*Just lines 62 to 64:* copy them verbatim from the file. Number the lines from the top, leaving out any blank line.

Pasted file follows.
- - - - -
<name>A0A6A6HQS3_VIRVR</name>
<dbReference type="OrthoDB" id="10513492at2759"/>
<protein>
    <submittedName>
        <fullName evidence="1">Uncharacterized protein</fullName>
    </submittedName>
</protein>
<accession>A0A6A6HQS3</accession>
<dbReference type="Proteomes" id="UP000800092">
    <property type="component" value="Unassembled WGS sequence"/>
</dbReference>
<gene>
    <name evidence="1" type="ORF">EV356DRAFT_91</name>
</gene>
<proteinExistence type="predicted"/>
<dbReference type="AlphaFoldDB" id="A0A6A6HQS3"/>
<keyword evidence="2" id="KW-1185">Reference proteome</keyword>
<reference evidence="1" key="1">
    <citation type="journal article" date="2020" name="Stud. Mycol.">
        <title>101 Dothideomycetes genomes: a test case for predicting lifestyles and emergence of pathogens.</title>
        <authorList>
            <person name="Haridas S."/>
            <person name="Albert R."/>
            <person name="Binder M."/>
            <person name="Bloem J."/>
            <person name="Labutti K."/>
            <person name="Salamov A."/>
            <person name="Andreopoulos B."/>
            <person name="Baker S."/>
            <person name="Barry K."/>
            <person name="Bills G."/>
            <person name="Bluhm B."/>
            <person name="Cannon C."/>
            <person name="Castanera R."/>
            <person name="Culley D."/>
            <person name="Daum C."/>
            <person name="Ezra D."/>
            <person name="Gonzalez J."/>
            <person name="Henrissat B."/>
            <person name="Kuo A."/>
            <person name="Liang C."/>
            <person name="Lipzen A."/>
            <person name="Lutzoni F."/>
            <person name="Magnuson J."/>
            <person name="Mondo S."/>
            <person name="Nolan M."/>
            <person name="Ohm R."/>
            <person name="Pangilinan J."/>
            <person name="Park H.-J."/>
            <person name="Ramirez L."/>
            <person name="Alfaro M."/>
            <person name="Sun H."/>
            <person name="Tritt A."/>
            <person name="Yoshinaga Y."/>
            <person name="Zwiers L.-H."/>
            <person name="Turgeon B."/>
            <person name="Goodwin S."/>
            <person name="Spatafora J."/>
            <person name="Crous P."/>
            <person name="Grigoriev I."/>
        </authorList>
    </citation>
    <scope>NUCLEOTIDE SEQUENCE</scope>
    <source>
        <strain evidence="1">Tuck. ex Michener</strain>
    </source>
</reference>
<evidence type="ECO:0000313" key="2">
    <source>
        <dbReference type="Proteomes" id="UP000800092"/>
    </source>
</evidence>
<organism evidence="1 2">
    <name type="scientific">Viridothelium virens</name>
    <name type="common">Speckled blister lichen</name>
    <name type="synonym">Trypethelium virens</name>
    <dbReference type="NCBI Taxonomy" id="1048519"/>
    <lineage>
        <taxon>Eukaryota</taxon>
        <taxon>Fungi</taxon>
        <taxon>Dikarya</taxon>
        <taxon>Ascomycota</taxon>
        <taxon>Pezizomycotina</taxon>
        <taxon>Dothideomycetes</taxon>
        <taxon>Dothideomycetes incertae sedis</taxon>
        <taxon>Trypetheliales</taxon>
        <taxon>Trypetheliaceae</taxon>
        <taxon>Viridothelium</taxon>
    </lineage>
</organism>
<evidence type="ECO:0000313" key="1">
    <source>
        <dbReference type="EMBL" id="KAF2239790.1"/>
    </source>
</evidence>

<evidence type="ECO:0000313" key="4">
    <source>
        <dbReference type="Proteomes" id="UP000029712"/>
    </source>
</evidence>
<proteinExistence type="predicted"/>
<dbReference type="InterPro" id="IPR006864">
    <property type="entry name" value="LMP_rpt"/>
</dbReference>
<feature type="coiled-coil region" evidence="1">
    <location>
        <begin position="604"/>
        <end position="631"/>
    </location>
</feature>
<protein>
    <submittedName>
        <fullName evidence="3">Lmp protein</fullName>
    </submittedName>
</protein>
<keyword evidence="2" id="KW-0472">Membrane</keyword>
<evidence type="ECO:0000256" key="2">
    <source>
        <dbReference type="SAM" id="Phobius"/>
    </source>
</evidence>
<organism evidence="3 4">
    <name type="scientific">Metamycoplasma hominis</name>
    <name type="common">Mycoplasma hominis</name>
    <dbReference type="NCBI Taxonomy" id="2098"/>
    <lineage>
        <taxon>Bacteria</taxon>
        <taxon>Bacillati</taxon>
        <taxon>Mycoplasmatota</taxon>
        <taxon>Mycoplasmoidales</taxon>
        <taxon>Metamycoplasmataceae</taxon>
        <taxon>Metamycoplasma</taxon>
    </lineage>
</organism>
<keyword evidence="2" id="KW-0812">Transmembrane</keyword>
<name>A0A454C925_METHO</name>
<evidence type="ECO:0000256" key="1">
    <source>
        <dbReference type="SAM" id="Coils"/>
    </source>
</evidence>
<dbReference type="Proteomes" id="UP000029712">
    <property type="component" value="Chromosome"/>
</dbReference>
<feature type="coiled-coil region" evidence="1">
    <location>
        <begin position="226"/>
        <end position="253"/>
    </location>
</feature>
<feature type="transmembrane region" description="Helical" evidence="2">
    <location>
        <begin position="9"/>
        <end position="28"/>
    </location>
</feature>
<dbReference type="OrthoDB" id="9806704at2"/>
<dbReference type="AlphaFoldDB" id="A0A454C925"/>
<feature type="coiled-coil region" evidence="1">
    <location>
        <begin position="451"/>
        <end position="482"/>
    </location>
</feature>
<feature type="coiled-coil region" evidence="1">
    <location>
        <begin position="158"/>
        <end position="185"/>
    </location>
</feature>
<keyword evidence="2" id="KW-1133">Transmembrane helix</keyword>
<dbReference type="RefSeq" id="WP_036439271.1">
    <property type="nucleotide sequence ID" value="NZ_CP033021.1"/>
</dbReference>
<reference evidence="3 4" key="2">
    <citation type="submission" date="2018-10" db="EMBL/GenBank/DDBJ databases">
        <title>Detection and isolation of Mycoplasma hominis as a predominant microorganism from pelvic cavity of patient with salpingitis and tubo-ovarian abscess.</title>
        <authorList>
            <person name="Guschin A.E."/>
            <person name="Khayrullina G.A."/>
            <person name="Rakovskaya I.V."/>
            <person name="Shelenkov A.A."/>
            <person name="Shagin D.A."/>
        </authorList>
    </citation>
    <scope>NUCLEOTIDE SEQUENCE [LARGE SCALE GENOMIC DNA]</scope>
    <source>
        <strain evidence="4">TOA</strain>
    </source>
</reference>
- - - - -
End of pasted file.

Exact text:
    </citation>
    <scope>NUCLEOTIDE SEQUENCE</scope>
    <source>